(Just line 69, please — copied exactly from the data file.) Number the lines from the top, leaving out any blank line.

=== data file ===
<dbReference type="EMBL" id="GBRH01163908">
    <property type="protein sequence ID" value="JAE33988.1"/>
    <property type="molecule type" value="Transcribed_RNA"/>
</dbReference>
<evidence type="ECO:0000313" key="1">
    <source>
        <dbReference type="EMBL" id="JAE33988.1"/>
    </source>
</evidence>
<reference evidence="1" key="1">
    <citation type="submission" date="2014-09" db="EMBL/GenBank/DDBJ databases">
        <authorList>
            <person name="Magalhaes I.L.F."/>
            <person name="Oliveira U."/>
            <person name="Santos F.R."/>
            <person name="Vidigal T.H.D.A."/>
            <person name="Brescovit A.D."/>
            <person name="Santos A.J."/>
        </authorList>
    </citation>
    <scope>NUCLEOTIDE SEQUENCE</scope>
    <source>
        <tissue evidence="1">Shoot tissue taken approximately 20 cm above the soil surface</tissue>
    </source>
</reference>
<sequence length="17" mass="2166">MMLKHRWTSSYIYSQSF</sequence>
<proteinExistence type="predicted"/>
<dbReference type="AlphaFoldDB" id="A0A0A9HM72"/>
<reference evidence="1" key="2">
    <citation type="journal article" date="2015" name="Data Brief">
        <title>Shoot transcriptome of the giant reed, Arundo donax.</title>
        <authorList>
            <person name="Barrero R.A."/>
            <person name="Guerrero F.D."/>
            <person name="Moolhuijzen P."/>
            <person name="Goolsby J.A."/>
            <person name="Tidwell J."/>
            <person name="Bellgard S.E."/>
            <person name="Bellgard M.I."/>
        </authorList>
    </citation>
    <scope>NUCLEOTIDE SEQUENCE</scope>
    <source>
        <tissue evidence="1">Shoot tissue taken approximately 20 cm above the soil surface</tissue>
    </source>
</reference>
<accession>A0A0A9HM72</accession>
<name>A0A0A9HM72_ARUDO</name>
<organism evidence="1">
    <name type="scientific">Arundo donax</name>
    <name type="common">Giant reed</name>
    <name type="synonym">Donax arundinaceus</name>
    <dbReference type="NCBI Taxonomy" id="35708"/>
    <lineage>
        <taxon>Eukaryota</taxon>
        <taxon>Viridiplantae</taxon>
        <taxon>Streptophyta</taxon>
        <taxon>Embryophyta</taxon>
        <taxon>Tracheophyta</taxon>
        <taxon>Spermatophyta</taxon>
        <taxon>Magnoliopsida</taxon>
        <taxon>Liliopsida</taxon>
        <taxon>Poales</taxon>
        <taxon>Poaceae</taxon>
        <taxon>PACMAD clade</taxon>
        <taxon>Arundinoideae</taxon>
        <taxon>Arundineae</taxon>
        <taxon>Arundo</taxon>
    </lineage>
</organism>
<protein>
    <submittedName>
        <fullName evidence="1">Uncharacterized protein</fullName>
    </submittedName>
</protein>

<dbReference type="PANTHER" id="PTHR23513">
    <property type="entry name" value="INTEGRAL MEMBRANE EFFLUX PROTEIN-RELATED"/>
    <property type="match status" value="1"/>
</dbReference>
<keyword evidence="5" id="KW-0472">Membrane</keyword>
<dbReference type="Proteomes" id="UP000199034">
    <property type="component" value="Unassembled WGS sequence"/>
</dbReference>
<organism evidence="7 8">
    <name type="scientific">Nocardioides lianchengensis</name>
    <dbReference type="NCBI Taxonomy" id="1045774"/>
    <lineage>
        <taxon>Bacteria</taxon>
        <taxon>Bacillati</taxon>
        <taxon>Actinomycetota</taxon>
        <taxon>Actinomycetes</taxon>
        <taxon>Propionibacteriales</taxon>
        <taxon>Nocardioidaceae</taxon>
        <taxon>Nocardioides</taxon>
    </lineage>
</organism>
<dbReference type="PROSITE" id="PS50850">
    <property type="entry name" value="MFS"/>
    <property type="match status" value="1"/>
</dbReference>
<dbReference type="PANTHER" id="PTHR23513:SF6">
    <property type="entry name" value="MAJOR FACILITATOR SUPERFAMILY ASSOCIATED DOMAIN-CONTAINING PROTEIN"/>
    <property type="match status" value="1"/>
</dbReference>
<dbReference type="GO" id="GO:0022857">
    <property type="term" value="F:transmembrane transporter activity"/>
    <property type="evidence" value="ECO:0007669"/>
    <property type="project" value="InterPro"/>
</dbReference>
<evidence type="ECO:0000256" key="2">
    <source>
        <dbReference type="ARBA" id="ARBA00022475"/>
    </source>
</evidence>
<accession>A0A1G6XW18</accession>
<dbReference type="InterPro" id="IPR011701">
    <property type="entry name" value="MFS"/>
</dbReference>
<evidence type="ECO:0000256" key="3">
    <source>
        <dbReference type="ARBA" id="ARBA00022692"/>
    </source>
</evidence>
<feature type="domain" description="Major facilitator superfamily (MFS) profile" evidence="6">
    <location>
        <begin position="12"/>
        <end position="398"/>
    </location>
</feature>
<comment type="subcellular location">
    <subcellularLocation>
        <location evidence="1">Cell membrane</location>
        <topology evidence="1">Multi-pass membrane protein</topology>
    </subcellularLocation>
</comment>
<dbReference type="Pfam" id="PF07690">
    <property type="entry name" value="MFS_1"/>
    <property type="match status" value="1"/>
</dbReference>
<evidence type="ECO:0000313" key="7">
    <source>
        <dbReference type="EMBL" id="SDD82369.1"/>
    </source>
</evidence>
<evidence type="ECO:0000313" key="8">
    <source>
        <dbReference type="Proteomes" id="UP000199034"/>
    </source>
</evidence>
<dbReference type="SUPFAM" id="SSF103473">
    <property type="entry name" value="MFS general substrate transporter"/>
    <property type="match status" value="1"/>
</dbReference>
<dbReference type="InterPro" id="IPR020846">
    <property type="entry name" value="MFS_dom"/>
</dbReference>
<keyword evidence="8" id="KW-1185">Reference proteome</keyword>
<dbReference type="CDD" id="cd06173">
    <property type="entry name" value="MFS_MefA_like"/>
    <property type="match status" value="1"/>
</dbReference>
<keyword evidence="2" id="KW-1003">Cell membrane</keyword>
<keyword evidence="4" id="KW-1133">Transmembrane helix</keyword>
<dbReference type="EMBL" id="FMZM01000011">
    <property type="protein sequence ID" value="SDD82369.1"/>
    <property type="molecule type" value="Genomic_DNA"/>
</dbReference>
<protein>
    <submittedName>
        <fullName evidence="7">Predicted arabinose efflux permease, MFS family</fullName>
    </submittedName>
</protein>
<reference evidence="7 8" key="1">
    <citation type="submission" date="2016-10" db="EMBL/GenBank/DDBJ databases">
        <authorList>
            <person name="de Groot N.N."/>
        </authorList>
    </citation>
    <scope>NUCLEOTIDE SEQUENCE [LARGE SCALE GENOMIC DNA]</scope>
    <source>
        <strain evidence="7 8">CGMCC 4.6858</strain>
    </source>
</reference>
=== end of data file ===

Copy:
    </lineage>